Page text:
If the port uses a different and generally superior version of the Ada
language, then incompatibilities may occur. For example, an identifier that
becomes a reserved word (example
interface for Ada 2005).
The risk is simply lifted after the compilation of all the code.
Should it be necessary to develop code, it is important to note that the transition to Ada 2012 allows for a code that is both more concise and clearer (use of the notion of aspects, new forms of expressions, etc…).
Optimizations related to the target compiler can render a code inoperative. For example, the compiler may judge that writing to a variable is not necessary because the variable is updated a few instructions later. This can be detrimental if this variable has a specific memory location. Aliasing issues are dealt with in the next section.
Here, a reasonable choice is not to activate the optimizers. (i.e
-O0). This decision is all the more justified as
the target architecture is generally much better in terms of
performance than the source architecture; so activation of the optimizers is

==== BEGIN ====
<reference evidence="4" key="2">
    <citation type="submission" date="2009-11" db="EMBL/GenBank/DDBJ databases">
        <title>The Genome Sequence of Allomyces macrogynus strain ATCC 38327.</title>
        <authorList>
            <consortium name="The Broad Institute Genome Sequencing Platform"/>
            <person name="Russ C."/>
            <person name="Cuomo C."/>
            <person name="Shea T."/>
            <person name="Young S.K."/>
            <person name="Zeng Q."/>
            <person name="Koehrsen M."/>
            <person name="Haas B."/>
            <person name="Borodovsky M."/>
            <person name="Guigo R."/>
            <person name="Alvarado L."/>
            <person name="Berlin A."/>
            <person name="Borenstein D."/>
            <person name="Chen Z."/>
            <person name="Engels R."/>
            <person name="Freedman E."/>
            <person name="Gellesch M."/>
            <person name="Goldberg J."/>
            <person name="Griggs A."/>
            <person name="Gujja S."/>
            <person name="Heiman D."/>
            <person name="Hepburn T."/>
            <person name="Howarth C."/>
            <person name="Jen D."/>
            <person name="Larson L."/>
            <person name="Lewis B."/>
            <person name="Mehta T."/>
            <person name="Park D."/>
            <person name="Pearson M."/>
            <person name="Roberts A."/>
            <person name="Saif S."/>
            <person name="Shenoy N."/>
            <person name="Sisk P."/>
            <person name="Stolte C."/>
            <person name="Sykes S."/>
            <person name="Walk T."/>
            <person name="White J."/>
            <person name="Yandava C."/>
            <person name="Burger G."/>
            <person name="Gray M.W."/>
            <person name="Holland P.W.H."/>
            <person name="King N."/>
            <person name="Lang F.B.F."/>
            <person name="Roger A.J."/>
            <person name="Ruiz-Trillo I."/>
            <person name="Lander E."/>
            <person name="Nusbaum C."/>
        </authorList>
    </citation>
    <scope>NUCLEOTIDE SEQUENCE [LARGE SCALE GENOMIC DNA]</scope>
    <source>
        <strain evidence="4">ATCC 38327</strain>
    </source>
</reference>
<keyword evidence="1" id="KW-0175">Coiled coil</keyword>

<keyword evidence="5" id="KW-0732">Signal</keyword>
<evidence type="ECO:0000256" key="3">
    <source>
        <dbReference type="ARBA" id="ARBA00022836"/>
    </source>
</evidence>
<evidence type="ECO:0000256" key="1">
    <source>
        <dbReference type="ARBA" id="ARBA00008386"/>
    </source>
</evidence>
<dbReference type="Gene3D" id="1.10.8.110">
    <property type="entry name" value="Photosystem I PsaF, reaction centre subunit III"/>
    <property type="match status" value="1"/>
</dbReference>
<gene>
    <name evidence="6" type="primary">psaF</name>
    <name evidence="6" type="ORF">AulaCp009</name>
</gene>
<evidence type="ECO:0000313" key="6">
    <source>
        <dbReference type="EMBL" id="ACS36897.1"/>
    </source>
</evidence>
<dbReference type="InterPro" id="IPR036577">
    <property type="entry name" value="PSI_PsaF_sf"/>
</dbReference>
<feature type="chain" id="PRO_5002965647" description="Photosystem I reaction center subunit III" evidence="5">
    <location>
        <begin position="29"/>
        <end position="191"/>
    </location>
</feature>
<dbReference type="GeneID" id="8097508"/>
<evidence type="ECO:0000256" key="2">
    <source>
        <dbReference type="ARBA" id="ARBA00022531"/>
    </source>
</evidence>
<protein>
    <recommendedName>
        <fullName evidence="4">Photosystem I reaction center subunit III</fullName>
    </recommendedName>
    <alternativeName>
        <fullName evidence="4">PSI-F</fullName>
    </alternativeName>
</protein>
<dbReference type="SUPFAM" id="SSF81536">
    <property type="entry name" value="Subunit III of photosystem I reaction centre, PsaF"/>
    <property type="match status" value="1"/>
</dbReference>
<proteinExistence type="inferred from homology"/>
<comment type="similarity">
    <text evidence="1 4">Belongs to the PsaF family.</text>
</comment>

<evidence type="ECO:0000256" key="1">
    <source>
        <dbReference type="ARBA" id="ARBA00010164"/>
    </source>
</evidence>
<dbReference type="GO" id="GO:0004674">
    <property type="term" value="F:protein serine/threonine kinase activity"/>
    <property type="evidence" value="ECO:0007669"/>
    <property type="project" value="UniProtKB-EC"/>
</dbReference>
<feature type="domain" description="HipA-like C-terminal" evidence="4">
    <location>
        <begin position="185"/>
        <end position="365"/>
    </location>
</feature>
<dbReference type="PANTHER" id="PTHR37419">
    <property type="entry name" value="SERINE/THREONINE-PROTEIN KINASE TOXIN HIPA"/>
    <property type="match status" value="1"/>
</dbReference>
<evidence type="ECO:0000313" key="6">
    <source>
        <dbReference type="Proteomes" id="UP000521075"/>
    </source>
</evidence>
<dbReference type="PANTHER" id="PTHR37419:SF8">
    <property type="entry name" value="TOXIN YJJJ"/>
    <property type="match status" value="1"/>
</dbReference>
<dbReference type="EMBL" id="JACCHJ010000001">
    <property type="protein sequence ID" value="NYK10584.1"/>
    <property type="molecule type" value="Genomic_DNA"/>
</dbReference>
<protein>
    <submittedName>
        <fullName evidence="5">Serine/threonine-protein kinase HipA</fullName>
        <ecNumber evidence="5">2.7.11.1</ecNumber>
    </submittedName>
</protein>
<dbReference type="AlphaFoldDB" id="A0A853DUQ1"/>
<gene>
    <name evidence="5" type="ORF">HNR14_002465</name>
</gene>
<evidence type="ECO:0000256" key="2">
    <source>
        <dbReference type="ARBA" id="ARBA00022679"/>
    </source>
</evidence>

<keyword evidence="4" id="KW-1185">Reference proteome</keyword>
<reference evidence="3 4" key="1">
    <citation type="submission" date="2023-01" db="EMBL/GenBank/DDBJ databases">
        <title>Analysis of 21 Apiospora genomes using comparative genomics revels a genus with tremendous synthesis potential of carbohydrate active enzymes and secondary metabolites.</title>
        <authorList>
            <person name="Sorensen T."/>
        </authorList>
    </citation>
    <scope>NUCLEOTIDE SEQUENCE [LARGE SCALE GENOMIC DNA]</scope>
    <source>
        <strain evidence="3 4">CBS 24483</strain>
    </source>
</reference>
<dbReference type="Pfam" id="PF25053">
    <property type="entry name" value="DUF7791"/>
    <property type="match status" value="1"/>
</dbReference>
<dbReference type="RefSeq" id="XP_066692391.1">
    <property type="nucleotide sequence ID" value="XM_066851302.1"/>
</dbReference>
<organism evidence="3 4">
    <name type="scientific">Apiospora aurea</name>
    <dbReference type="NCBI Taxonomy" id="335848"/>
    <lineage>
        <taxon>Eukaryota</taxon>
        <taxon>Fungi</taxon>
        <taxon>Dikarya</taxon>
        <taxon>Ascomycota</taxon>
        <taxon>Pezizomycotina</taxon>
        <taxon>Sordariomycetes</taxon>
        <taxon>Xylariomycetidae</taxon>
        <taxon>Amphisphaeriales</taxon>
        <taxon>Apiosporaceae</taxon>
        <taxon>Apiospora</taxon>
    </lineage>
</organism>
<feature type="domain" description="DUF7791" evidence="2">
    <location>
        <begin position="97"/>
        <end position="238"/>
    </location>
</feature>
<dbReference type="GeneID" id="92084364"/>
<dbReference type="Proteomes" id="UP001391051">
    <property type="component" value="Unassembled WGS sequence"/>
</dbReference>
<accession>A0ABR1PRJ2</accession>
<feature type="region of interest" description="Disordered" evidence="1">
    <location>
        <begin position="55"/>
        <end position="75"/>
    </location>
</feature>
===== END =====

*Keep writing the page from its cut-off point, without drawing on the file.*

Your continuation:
probably not required.
It is strongly recommended not to use the aforementioned
option with optimizers enabled 1.
The strong typing of the Ada language allows the compiler to make strong assumptions about the non aliasing of objects, allowing it to generate efficient code. However, the use of, for example, unchecked conversions or overlay of addresses can lead to unexpected optimizations due to hidden aliasing. Assumptions made by the compiler may turn out to be wrong and thus produce erroneous code.
The code may rely on options or features of the compiler that are not transposable on the target compiler (example: the preprocessor).
Here, too, there is no particular approach to be applied, it is simply a matter of taking technological constraints into account.
When porting, the implementation of an SMP architecture can also be accompanied by a switch from 32-bit to 64-bit architecture. Adherence to these traits can make porting more complex.
Here too, there is no particular approach to apply, you simply have to take into account the constraints of the target architecture. If modifications are made, it is necessary to make sure that the ported code erases any adherence to the target architecture, knowing that the Ada language offers all the required functionalities for this.
The Ada language and GNAT technology provide efficient and simple solutions to ensure that porting an Ada legacy code is done with the best conditions.
It is also important to note that the proposed solutions can also be implemented as part of a new development. In this way, they will in fact contribute to the quality of the produced code and also lay the foundations for the smooth running of a future port.